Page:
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Schooled by Gordon Korman


by Gordon Korman

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1,730844,088 (3.91)30
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    Stargirl by Jerry Spinelli (andtara)
    andtara: Very similar plots, but Stargirl is a female protagonist.

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Capricorn Anderson was raised and homeschooled on a commune with one other person: his grandmother, Rain, a leftover hippie from the 60's. After Rain fell and broke her hip and had to go to rehab, Cap was placed in foster care with a social worker who had also lived in this commune when she was a child. This book traces Cap's experience as he goes to a real middle school for the first time, eats a school lunch for the first time, watches TV for the first time, and tries to understand the various interactions of teenagers. This is an extremely engaging book. Each chapter is told from the point of view of a different character in the book--Cap, the school "nerd", the school bully, popular girls, the social worker, and the social worker's 16 year old daughter. This book makes the students think about how they judge their peers, what they value and how their actions affect others. This is a great read aloud and springboard for discussion! I recommend it for grade 5. ( )
  RLeiphart | Feb 7, 2017 |
I love this book! It shows how being different can be difficult but also how it can change those around you. Capricorn, or Cap, is 13 years old and suddenly finds himself in public school after his hippy grandmother is injured. As in any middle school, there is struggle to fit in, find yourself, bullies, and friendship.
  Jennifer LeGault | Dec 3, 2016 |
I loved it! It was really funny. It was about a boy who was raised like a hippy/was home schooled and then had to go to school. He misunderstood everything. It kind of showed how the world to day is way different than hoe it could've been. ( )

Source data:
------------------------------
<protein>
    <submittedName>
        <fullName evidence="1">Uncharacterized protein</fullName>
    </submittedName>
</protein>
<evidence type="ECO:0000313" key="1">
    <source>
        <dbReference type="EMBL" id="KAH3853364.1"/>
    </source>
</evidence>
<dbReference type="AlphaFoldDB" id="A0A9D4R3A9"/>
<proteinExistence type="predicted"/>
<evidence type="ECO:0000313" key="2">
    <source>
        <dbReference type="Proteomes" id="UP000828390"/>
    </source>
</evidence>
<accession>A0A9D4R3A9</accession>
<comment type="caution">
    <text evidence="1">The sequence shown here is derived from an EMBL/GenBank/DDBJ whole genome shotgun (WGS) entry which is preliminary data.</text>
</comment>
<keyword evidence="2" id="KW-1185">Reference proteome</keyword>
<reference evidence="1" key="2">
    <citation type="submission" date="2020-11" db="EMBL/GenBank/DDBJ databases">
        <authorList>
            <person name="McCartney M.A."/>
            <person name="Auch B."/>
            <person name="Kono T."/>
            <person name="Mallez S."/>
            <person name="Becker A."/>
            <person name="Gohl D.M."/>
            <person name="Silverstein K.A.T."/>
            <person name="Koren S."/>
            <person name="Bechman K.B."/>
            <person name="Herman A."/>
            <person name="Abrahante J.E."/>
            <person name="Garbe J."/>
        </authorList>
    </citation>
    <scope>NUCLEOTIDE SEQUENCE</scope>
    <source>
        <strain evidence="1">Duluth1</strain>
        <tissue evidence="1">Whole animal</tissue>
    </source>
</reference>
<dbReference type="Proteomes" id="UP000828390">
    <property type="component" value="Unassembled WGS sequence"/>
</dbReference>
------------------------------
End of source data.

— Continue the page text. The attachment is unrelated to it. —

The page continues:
Brinlie.Jill.Searle | Nov 22, 2016 |
A truly hilarious book of stereotypes. I really did enjoy the book. It was very funny, but the homeschooler was extremely stereotyped. Stereotyped beyond the normal stereotypes. Very, very few homeschoolers actually behave like that, and if this book is a person's first introduction with the concept of homeschooling, than it's possible that they will pick up the stereotypes and force them on the next homeschooler they meet.

Watch this video, and this one if you were drawn into the stereotypes contained in this book. ( )
  NicoleSch | Jun 1, 2016 |
With regard to multiculturalism, I chose to read/review this book because it addresses the idea of being different and adapting to life in a foreign environment without calling out/to a specific (or familiar) demographic, allowing it to be accessible across the board. This book allows for the SEL conversations to be enriched as groups talk about judgment, cliques, perspective, being new, not fitting in, and appreciating others and having tolerance. I have small groups reading this book now and each one is loving it. I can see this being a great book for reluctant readers. The best element of this book is that the way situations and reactions are detailed and depicted allow for laugh out loud moments, and strong mental imagery. ( )
  AKcensorfree | Feb 27, 2016 |
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For my Aunt Shirley
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I was thirteen the first time I saw a police officer up close.
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(Click to show. Warning: May contain spoilers.)
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After his hippie grandmother ends up in the hospital, Cap Anderson is forced to leave the commune where he is homeschooled and attend Claverage Middle School, where his odd looks and behavior make him the target of bullies.
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Homeschooled by his hippie grandmother, Capricorn (Cap) Anderson has never watched television, tasted a pizza, or even heard of a wedgie. But when his grandmother lands in the hospital, Cap is forced to move in with a guidance counselor and attend the local middle school. While Cap knows a lot about tie-dyeing and Zen Buddhism, no education could prepare him for the politics of public school.… (more)

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